Olaudah Equiano Paper

This essay has a total of 1239 words and 6 pages.

Olaudah Equiano

An ironsmith, ship steward, crewman, cook, clerk, navigator, amateur scientist, and even a
hairdresser. These are all jobs that Olaudah Equiano held during his lifetime. He has been
called the "most influential African writer in both Africa, America and Britain before the
Civil War", and was born in Essaka, Nigeria sometime during 1745 (O'Neale, 153). His
family was part of the Ibo tribe, which was located in the North Ika Ibo region of Essaka.
In his earliest years, Olaudah Equiano was trained in the art of war. His daily exercises
included shooting and throwing javelins. As he states in his autobiography, two men and a
woman, who came over the walls while the rest of the family was away, abducted Olaudah and
his sister in 1756 (Equiano, 356). He was only eleven years old. The two of them would
only be reunited when Equiano was sold a second time. They did not remain together that
long because he would be sold again.

Olaudah Equiano would eventually be sold to a man by the name of Michael Henry Pascal, an
officer of the British Royal Navy, who set sail for the American continent. Michael Pascal
renamed him Gustavus Vassa. In the years that followed, Olaudah became a great seaman and
sailed around the world. His stops included the slave-trading islands of

the West Indies, England, Ireland, Wales, France, Portugal, Italy, Central America,
Georgia, Virginia, Philadelphia and New England. It seemed that he traveled everywhere
except to where he really wanted to go, which was Africa. It was during these years that
he learned the English language and values from a seaman by the name of Richard Baker.

By 1759 Equiano had become fully articulate in the English language. He fought for the
British during the seven-year war against France. Even though he had earned his freedom by
fighting in the war, Pascal would not grant Equiano his freedom. Instead he confiscated
all of Equiano's books and sold him to the captain of a slave ship in 1763. His new owner,
Robert King, would eventually sell Equiano his freedom in 1766 for 70 pounds. Robert King
asked Equiano to remain as his employee and Equiano did. This led him to Georgia where he
was almost captured and resold into slavery. It was also during this time that Equiano got
rid of the name Gustavus Vassa.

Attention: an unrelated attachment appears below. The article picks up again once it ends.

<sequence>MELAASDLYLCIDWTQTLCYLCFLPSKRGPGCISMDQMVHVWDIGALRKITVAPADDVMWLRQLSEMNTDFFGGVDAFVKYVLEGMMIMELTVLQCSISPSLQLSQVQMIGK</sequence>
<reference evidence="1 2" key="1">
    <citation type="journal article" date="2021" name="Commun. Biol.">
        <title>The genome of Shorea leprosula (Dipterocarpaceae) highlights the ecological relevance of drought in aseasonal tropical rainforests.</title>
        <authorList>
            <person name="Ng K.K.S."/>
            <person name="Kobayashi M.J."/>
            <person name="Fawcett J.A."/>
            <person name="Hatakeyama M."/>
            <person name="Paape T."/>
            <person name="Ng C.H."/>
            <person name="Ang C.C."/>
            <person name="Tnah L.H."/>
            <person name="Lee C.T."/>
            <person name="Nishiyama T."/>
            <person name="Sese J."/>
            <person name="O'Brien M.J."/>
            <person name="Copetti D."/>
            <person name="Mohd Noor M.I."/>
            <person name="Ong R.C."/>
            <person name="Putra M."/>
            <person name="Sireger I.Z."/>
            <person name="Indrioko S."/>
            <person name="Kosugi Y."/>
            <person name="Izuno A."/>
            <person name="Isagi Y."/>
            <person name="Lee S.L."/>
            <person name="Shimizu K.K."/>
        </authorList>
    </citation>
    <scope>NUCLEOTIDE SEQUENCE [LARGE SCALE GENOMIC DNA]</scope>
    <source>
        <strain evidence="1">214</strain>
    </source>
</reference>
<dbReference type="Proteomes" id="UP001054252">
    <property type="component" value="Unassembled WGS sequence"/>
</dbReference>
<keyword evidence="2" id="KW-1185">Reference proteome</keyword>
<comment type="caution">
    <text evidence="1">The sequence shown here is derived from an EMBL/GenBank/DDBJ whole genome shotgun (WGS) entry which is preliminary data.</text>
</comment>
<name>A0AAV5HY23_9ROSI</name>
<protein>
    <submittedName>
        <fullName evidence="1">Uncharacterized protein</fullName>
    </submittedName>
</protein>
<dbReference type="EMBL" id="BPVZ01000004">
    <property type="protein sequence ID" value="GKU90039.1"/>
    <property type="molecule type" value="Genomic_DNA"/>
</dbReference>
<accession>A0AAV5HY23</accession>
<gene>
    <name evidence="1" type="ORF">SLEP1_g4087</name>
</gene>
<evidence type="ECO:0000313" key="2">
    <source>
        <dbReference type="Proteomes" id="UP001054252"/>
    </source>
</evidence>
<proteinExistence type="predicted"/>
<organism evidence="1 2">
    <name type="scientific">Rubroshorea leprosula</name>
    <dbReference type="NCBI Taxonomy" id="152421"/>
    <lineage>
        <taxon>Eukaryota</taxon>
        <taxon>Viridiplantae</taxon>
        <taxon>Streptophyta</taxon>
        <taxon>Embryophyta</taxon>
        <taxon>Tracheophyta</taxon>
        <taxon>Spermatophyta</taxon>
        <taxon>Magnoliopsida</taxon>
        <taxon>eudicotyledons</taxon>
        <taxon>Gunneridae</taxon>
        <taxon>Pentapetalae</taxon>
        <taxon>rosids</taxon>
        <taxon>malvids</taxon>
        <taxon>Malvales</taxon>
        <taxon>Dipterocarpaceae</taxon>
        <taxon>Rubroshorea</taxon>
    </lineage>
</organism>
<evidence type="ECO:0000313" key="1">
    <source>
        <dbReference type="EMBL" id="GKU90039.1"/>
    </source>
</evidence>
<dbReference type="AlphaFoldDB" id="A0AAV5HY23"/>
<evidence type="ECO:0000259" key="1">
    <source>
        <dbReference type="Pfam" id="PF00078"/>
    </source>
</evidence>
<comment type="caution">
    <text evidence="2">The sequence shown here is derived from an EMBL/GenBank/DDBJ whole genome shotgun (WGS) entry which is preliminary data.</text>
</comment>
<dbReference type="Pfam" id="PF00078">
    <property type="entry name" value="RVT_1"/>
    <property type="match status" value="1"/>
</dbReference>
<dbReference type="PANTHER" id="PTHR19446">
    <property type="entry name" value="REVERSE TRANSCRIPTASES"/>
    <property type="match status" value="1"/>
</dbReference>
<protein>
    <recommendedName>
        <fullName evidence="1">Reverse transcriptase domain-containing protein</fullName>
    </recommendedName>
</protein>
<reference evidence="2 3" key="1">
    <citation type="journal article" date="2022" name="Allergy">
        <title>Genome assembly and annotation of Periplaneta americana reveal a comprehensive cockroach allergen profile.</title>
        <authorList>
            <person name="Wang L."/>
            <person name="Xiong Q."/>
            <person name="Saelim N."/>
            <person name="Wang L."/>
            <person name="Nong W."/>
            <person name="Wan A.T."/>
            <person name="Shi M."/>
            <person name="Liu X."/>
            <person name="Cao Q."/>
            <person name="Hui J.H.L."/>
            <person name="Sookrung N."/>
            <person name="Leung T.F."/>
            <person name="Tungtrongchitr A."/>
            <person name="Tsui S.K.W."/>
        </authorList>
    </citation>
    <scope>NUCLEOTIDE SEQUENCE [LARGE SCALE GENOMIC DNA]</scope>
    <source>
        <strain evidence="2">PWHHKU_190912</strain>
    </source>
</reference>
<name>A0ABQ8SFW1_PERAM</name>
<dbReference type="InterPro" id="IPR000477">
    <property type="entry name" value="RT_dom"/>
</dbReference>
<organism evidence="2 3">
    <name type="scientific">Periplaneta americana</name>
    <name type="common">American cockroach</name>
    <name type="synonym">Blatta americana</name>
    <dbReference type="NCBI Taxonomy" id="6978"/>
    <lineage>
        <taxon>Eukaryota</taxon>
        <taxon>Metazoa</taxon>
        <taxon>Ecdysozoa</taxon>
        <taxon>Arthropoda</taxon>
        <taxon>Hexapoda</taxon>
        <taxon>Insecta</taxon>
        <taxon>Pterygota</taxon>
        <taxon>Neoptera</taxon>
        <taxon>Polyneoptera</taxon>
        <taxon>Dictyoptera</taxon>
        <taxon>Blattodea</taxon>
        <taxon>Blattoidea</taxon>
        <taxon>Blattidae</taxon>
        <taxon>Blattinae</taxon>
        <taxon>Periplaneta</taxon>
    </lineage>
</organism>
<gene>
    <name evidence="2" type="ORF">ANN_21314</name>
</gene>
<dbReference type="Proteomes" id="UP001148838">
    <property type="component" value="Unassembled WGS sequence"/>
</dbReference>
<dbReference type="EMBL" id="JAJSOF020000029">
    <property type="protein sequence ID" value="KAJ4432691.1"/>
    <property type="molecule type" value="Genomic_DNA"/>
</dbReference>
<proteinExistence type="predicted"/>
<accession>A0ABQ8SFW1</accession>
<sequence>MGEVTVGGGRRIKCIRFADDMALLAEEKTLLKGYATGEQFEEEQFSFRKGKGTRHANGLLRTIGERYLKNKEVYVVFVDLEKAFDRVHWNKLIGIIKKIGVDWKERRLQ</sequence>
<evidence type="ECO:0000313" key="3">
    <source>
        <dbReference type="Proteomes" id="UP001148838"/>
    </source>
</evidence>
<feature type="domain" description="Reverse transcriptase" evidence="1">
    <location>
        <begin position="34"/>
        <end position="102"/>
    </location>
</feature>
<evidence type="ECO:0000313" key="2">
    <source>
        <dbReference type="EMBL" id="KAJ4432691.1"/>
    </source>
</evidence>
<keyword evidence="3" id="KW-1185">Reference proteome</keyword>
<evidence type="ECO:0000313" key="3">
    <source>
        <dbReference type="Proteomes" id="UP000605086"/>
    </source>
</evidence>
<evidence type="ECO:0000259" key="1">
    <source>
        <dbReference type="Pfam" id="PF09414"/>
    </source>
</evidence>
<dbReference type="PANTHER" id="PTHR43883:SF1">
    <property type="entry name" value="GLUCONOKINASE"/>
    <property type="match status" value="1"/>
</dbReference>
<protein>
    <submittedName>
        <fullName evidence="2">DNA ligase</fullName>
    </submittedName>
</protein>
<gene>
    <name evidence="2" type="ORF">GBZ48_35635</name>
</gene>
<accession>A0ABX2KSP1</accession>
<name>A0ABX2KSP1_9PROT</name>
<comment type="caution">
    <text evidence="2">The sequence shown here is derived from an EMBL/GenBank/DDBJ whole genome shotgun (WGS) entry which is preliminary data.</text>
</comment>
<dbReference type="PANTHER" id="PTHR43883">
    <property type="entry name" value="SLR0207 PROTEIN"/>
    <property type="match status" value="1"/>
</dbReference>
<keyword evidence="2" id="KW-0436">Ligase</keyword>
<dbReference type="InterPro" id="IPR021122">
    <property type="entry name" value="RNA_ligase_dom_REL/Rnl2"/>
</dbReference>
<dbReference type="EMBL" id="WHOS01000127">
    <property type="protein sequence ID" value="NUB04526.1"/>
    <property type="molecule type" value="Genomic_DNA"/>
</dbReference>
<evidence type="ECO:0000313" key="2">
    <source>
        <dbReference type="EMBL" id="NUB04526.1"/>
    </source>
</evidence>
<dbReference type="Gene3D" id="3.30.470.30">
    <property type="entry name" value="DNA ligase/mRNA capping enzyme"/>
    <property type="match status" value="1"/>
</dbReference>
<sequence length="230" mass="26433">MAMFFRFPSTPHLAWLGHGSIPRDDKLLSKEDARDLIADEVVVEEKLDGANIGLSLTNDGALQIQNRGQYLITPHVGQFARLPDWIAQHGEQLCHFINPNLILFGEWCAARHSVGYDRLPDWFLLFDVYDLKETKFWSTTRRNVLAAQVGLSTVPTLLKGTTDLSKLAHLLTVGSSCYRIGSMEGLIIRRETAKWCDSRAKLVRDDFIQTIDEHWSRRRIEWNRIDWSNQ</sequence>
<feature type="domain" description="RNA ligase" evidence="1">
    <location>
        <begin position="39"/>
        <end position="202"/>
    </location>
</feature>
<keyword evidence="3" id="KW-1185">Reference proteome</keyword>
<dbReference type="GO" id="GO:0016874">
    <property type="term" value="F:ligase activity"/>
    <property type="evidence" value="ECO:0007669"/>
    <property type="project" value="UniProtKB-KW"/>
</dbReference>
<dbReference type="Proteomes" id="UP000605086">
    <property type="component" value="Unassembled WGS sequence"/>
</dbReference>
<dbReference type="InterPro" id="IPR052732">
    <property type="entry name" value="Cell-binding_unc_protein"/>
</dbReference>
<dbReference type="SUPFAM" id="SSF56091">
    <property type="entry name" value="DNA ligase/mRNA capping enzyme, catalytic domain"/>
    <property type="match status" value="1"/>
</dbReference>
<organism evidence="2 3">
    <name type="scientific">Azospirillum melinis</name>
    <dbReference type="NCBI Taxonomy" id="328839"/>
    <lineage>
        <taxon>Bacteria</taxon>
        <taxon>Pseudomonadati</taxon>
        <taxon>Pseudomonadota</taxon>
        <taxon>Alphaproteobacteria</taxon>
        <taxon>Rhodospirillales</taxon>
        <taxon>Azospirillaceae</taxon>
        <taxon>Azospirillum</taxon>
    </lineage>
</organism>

In 1768, Equiano returned to London, England and began an apprenticeship to a hairdresser.
It was also during this time that he became employed by Dr. Charles Irving. It was with
Dr. Irving that Equiano would go to the North Pole in 1773 and barely escaped death when
their ship struck an iceberg. In 1786 Equiano was appointed commissary for Stores for the
Black Poor. This was a social outreach group of the British antislavery movement that saw
returning blacks to Africa as the best way to end British slave trade (O'Neale, 157). He
was fired after five months because of a conflict he had with Joseph Irwin. This conflict
drew criticism onto Equiano but he would regain his status in the abolition movement by
publishing responses to the criticism in the British newspapers.

In 1789, Equiano's autobiography was published in London and by 1790 Equiano was fully
involved in the antislavery movement in Britain. He petitioned the Queen and the
Parliament to end the slavery. The following year the autobiography was published in
America. It has been said "no black voice before Frederick Douglass in his Narrative of
1845 spoke so movingly to American readers about inhumanity" (Murphy,354). Equiano would
finally settle and marry Susan Cullen on April 7, 1792. They had two girls who were named
Ann Marie and Johana. Some sources say Equiano died in 1801 while others say 1797. We are
not sure which one is correct. One of his daughters did die a few months after he did. His
wife and other daughter then left the limelight and no record of them has been found.
Equiano's book has lasted over two hundred years and has gone through eight editions. And
is still being called the "most successful prose work written by an African in the Western
World until the start of the American Civil War" (O'Neale, 157).

Olaudah Equiano I must say had a most interesting life as a slave. He has gone through
almost every single event a slave could have gone through. The most interesting part of
his journeys is his treatment as a slave. He at some points is treated well and doesn't
know what to make of it as a slave. One example is his first owners used to let him sit at
the table during dinnertime. In other points he experiences many of his own kind and the
inhumane treatment they experience. But all in all Olaudah Equiano unlike many other
slaves kept his composure and his humbleness towards all he met in his journeys. He never
felt any anger towards his masters. After witnessing all the cruelties his masters
committed on other slaves. The horrendous stories of cutting a mans leg of for running
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